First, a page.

Variable stem-final fricative voicing in American English plurals: Different pa[~ θ]s of change

Laurel MacKenzie

    Research output: Contribution to journalArticle

    Abstract

    This paper investigates analogical leveling in a small set of English nouns that have irregular plural forms. In these nouns, all of which end in a voiceless fricative, the fricative standardly voices in the plural (e.g., wolf-wol[v]es, path-pas, house-hou[z]es). Using audio data from three large spoken corpora of American English, I demonstrate that this stem-final fricative voicing is variable and conditioned by a number of factors, most notably the identity of the stem-final fricative-with/f/-final lexemes (e.g., wolf),/θ/-final lexemes (e.g., path), and the/s/-final lexeme house all patterning differently in apparent time- A nd the frequency of a lexeme in its plural form. I argue that the way these two factors affect the variation is reminiscent of the patterns seen in children's first language acquisition errors, providing a potential source for the variation and underscoring the importance of considering morphophonological factors when accounting for patterns of change.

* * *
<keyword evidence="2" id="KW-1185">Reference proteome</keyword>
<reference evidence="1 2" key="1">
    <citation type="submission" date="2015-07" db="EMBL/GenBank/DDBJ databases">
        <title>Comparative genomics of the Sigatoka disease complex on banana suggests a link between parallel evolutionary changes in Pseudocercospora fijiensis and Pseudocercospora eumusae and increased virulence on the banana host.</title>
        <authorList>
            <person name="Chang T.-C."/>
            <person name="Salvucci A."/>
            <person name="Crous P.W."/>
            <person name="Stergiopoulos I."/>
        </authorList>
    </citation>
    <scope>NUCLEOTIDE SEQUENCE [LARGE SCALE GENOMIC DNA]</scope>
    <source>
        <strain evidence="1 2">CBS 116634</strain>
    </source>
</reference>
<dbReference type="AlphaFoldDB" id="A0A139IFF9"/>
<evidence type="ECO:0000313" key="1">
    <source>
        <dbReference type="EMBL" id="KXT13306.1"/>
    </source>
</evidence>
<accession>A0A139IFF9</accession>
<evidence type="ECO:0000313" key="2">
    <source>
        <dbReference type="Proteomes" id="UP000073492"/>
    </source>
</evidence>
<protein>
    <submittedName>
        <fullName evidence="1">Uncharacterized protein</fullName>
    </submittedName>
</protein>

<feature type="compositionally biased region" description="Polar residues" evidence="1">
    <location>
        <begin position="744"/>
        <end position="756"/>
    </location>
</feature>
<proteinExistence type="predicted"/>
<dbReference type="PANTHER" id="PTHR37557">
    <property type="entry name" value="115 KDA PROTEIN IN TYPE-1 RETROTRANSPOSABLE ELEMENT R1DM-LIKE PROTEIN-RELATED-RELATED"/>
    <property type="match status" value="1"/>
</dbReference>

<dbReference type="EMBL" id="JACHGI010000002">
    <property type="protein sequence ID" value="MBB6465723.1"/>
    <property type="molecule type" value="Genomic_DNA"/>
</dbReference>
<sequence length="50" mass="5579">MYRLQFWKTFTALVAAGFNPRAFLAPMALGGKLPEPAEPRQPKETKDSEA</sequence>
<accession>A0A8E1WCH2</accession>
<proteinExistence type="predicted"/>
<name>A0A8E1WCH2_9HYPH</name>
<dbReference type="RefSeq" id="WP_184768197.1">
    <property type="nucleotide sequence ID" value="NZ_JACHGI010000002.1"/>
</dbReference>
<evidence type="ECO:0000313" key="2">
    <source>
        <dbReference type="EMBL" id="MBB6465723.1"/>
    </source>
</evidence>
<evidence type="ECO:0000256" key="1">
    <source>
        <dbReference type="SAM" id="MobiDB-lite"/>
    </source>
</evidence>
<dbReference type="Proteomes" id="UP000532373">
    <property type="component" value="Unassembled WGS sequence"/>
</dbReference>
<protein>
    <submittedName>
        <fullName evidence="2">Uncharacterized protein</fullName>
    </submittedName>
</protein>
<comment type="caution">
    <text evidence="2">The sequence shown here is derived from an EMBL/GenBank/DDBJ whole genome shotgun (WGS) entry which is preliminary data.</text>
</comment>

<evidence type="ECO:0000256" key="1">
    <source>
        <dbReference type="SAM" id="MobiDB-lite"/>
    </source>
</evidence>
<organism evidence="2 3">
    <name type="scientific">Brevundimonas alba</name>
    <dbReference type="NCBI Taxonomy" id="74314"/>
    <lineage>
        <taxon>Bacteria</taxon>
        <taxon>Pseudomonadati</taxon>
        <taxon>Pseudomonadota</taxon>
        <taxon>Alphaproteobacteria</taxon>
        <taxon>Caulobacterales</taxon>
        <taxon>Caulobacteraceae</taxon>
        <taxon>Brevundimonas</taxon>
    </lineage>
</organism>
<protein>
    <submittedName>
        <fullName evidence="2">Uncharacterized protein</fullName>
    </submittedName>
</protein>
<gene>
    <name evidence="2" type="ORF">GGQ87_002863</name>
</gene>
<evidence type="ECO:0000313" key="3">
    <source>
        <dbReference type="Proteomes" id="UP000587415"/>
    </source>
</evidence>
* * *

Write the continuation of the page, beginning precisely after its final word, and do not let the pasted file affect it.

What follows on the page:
Original languageEnglish (US)
    Pages (from-to)147-174
    Number of pages28
    JournalLanguage Variation and Change
    Volume30
    Issue number2
    DOIs
    StatePublished - Jul 1 2018

    ASJC Scopus subject areas

    • Language and Linguistics
    • Education
    • Linguistics and Language

    Fingerprint Dive into the research topics of 'Variable stem-final fricative voicing in American English plurals: Different pa[~ θ]s of change'. Together they form a unique fingerprint.

  • Cite this